Flow separation

Boundary layer separation is an aerodynamic effect on wings. He has a significant influence on the flight performance of an aircraft, as they strongly impede the flow around the wing. While separation bubbles at high speeds mainly occur on the lower wing surface, while slow flight, the flow on the upper surface of the wing is particularly vulnerable. In both cases, they are in the region of the pressure increase observed ie behind the thickest part of the profile.

Among other effects, the formation of a separation bubble is particularly dependent on the Reynolds number, that is the flow velocity, the chord length, the density and the dynamic viscosity. Looking at the profile of the air flow around an airfoil, it can be seen with increasing angle of attack, the flow partially detaches from the profile contour and applying again after a certain running track. The greater the angle of attack here, the sooner, the flow separates from the top until they can no longer create. The aircraft undergoes a so-called stall, which is not covered in this article.

Laminar separation bubble is called the bubble because the flow until they are replaced is laminar and the flow after the bubble reattaches to the profile contour. This reapplication is possible because in the area of the separation bubble, the flow turns to the turbulent state. Since the molecules of the turbulent flow are higher in energy, they can follow the contour lighter, but this energy accumulation acts in an increase in the resistance of.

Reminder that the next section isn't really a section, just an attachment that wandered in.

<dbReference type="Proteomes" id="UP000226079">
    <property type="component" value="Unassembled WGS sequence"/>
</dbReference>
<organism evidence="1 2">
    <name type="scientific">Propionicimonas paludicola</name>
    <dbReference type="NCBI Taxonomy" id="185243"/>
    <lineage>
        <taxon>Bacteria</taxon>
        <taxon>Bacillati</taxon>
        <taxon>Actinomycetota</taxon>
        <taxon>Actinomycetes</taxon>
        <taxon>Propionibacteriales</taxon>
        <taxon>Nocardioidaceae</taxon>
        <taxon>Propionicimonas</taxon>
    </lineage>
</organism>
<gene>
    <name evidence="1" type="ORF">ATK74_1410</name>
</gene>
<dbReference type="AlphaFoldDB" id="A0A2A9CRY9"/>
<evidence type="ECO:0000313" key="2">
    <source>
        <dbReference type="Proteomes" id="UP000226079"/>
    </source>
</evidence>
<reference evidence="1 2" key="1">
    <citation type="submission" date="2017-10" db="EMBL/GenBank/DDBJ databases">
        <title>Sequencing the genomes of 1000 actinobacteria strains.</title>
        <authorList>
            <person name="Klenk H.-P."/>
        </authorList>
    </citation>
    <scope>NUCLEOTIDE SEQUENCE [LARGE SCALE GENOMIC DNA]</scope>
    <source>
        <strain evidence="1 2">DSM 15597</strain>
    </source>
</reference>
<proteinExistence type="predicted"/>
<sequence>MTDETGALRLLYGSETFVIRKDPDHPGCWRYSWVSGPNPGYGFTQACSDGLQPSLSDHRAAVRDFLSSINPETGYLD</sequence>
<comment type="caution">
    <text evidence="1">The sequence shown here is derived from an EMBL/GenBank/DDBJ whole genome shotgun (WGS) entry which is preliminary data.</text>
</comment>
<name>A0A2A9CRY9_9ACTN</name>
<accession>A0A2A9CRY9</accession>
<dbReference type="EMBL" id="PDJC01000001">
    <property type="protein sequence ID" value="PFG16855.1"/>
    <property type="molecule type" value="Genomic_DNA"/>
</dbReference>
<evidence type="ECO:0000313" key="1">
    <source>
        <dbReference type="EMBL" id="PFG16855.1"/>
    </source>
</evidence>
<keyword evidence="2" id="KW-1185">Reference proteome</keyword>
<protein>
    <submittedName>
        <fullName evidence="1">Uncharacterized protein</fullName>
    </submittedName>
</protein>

Simple terms, the energy loss in the boundary layer is the reason for this behavior of the flow when passing over the profile contour. The flow is to follow after a certain run-length no longer capable of the profile contour so that it leaves the contour and separates from her. Such separations are preferably formed at the locations at which the geometry of the profile is tapered again. In other words, at the points at which an increase in pressure, according to Bernoulli will be forced. This applies to both the top and the bottom of the profile, so that peeling bubbles can form on both sides.

With the help of turbulators, it is possible to prevent the flow intentionally turn into a turbulent boundary layer. Due to the turbulence the momentum exchange increased. This is easier to follow close to the wall energy and the flow, the profile contour. The separation bubble is thus prevented. Since, however, depends on the location of the separation bubble, the angle of attack, a general optimal location for the turbulators on the wing surface over the entire angle of attack range is not clearly determined. A compromise between good flight performance at low speeds and high-speed flight is practically possible only on the bottom face. Here arises only at high speeds, ie at low angles of attack, a separation bubble. On the top of the wing there is no sense of flow turbulence to force, as due to the geometry of the profile of the area of ​​detachment of the vane over the entire angle of attack is too large.